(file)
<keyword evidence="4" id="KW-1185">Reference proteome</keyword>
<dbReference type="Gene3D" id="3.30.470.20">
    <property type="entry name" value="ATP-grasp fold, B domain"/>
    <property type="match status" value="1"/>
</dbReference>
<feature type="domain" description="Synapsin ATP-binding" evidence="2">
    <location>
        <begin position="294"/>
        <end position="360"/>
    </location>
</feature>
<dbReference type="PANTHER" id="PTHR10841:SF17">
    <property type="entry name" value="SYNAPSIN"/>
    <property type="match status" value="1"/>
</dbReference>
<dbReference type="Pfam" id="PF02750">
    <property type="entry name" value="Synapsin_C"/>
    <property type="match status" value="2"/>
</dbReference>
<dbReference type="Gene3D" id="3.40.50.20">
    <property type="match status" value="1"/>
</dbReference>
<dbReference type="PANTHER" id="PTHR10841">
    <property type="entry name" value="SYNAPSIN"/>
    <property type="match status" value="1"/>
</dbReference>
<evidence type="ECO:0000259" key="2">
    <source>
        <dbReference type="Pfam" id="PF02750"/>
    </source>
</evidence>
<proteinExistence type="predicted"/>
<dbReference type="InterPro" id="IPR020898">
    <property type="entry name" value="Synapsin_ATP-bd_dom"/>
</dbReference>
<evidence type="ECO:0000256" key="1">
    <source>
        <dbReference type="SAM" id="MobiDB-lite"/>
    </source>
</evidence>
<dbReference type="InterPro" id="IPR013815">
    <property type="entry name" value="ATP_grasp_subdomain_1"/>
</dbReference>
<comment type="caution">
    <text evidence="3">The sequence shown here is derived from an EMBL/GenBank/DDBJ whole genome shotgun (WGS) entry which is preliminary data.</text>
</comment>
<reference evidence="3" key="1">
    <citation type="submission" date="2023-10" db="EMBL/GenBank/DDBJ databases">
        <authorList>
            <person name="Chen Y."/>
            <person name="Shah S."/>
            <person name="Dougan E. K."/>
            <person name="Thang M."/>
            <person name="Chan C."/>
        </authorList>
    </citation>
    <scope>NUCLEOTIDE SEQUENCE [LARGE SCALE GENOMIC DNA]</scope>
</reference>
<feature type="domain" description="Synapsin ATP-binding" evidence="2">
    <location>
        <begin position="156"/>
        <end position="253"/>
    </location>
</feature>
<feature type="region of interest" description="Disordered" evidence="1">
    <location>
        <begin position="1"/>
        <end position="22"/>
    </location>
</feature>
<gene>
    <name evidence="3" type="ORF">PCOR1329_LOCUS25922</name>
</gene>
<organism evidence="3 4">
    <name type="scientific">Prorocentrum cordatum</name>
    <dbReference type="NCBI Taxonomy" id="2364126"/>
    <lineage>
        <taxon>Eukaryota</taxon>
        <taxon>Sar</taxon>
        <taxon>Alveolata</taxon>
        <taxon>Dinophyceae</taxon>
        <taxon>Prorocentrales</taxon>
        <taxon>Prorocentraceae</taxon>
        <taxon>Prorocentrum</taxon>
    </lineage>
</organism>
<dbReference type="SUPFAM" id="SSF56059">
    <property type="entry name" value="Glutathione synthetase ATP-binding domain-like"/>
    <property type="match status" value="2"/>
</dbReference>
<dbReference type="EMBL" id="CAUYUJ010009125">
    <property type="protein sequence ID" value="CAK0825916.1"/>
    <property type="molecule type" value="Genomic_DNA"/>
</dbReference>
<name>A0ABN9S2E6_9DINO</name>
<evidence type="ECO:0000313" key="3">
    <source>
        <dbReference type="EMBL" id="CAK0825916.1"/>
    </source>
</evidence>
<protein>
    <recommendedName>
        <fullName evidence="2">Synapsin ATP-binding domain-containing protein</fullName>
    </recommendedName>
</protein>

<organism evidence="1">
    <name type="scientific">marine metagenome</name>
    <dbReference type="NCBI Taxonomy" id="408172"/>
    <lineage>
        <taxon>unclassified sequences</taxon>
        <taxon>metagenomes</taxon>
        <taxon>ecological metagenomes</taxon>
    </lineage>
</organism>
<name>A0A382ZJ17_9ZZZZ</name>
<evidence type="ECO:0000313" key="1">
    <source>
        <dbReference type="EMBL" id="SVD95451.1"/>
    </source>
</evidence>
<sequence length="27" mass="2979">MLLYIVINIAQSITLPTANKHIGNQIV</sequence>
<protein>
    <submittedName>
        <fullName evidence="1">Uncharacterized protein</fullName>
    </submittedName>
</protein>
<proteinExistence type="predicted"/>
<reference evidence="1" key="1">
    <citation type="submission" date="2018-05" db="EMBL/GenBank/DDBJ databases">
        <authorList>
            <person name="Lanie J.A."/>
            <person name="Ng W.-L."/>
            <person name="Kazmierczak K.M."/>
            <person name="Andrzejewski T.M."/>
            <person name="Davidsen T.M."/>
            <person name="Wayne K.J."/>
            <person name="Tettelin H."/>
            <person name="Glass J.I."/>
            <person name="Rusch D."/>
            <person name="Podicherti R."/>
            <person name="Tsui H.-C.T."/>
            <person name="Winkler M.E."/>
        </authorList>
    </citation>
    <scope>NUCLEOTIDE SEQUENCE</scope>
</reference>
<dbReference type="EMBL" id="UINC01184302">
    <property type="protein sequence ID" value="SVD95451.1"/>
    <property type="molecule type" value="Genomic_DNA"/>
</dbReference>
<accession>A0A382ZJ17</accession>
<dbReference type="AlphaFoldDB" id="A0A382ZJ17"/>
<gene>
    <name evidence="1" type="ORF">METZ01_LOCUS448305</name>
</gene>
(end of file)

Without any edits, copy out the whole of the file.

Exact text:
<keyword evidence="4" id="KW-1185">Reference proteome</keyword>
<dbReference type="Gene3D" id="3.30.470.20">
    <property type="entry name" value="ATP-grasp fold, B domain"/>
    <property type="match status" value="1"/>
</dbReference>
<feature type="domain" description="Synapsin ATP-binding" evidence="2">
    <location>
        <begin position="294"/>
        <end position="360"/>
    </location>
</feature>
<dbReference type="PANTHER" id="PTHR10841:SF17">
    <property type="entry name" value="SYNAPSIN"/>
    <property type="match status" value="1"/>
</dbReference>
<dbReference type="Pfam" id="PF02750">
    <property type="entry name" value="Synapsin_C"/>
    <property type="match status" value="2"/>
</dbReference>
<dbReference type="Gene3D" id="3.40.50.20">
    <property type="match status" value="1"/>
</dbReference>
<dbReference type="PANTHER" id="PTHR10841">
    <property type="entry name" value="SYNAPSIN"/>
    <property type="match status" value="1"/>
</dbReference>
<evidence type="ECO:0000259" key="2">
    <source>
        <dbReference type="Pfam" id="PF02750"/>
    </source>
</evidence>
<proteinExistence type="predicted"/>
<dbReference type="InterPro" id="IPR020898">
    <property type="entry name" value="Synapsin_ATP-bd_dom"/>
</dbReference>
<evidence type="ECO:0000256" key="1">
    <source>
        <dbReference type="SAM" id="MobiDB-lite"/>
    </source>
</evidence>
<dbReference type="InterPro" id="IPR013815">
    <property type="entry name" value="ATP_grasp_subdomain_1"/>
</dbReference>
<comment type="caution">
    <text evidence="3">The sequence shown here is derived from an EMBL/GenBank/DDBJ whole genome shotgun (WGS) entry which is preliminary data.</text>
</comment>
<reference evidence="3" key="1">
    <citation type="submission" date="2023-10" db="EMBL/GenBank/DDBJ databases">
        <authorList>
            <person name="Chen Y."/>
            <person name="Shah S."/>
            <person name="Dougan E. K."/>
            <person name="Thang M."/>
            <person name="Chan C."/>
        </authorList>
    </citation>
    <scope>NUCLEOTIDE SEQUENCE [LARGE SCALE GENOMIC DNA]</scope>
</reference>
<feature type="domain" description="Synapsin ATP-binding" evidence="2">
    <location>
        <begin position="156"/>
        <end position="253"/>
    </location>
</feature>
<feature type="region of interest" description="Disordered" evidence="1">
    <location>
        <begin position="1"/>
        <end position="22"/>
    </location>
</feature>
<gene>
    <name evidence="3" type="ORF">PCOR1329_LOCUS25922</name>
</gene>
<organism evidence="3 4">
    <name type="scientific">Prorocentrum cordatum</name>
    <dbReference type="NCBI Taxonomy" id="2364126"/>
    <lineage>
        <taxon>Eukaryota</taxon>
        <taxon>Sar</taxon>
        <taxon>Alveolata</taxon>
        <taxon>Dinophyceae</taxon>
        <taxon>Prorocentrales</taxon>
        <taxon>Prorocentraceae</taxon>
        <taxon>Prorocentrum</taxon>
    </lineage>
</organism>
<dbReference type="SUPFAM" id="SSF56059">
    <property type="entry name" value="Glutathione synthetase ATP-binding domain-like"/>
    <property type="match status" value="2"/>
</dbReference>
<dbReference type="EMBL" id="CAUYUJ010009125">
    <property type="protein sequence ID" value="CAK0825916.1"/>
    <property type="molecule type" value="Genomic_DNA"/>
</dbReference>
<name>A0ABN9S2E6_9DINO</name>
<evidence type="ECO:0000313" key="3">
    <source>
        <dbReference type="EMBL" id="CAK0825916.1"/>
    </source>
</evidence>
<protein>
    <recommendedName>
        <fullName evidence="2">Synapsin ATP-binding domain-containing protein</fullName>
    </recommendedName>
</protein>

<organism evidence="1">
    <name type="scientific">marine metagenome</name>
    <dbReference type="NCBI Taxonomy" id="408172"/>
    <lineage>
        <taxon>unclassified sequences</taxon>
        <taxon>metagenomes</taxon>
        <taxon>ecological metagenomes</taxon>
    </lineage>
</organism>
<name>A0A382ZJ17_9ZZZZ</name>
<evidence type="ECO:0000313" key="1">
    <source>
        <dbReference type="EMBL" id="SVD95451.1"/>
    </source>
</evidence>
<sequence length="27" mass="2979">MLLYIVINIAQSITLPTANKHIGNQIV</sequence>
<protein>
    <submittedName>
        <fullName evidence="1">Uncharacterized protein</fullName>
    </submittedName>
</protein>
<proteinExistence type="predicted"/>
<reference evidence="1" key="1">
    <citation type="submission" date="2018-05" db="EMBL/GenBank/DDBJ databases">
        <authorList>
            <person name="Lanie J.A."/>
            <person name="Ng W.-L."/>
            <person name="Kazmierczak K.M."/>
            <person name="Andrzejewski T.M."/>
            <person name="Davidsen T.M."/>
            <person name="Wayne K.J."/>
            <person name="Tettelin H."/>
            <person name="Glass J.I."/>
            <person name="Rusch D."/>
            <person name="Podicherti R."/>
            <person name="Tsui H.-C.T."/>
            <person name="Winkler M.E."/>
        </authorList>
    </citation>
    <scope>NUCLEOTIDE SEQUENCE</scope>
</reference>
<dbReference type="EMBL" id="UINC01184302">
    <property type="protein sequence ID" value="SVD95451.1"/>
    <property type="molecule type" value="Genomic_DNA"/>
</dbReference>
<accession>A0A382ZJ17</accession>
<dbReference type="AlphaFoldDB" id="A0A382ZJ17"/>
<gene>
    <name evidence="1" type="ORF">METZ01_LOCUS448305</name>
</gene>